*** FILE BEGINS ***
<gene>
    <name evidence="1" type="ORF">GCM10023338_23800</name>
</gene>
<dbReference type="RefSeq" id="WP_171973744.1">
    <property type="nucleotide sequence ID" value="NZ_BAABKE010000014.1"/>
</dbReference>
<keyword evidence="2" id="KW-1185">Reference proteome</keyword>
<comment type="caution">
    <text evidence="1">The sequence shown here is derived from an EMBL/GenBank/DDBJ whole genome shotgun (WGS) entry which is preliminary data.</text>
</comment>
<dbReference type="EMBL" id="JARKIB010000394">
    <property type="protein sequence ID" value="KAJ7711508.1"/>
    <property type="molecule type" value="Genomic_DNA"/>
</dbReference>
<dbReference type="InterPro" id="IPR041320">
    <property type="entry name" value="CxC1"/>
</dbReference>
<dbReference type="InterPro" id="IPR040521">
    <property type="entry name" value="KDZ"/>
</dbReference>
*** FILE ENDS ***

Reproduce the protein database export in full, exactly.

<gene>
    <name evidence="1" type="ORF">GCM10023338_23800</name>
</gene>
<dbReference type="RefSeq" id="WP_171973744.1">
    <property type="nucleotide sequence ID" value="NZ_BAABKE010000014.1"/>
</dbReference>
<keyword evidence="2" id="KW-1185">Reference proteome</keyword>
<comment type="caution">
    <text evidence="1">The sequence shown here is derived from an EMBL/GenBank/DDBJ whole genome shotgun (WGS) entry which is preliminary data.</text>
</comment>
<dbReference type="EMBL" id="JARKIB010000394">
    <property type="protein sequence ID" value="KAJ7711508.1"/>
    <property type="molecule type" value="Genomic_DNA"/>
</dbReference>
<dbReference type="InterPro" id="IPR041320">
    <property type="entry name" value="CxC1"/>
</dbReference>
<dbReference type="InterPro" id="IPR040521">
    <property type="entry name" value="KDZ"/>
</dbReference>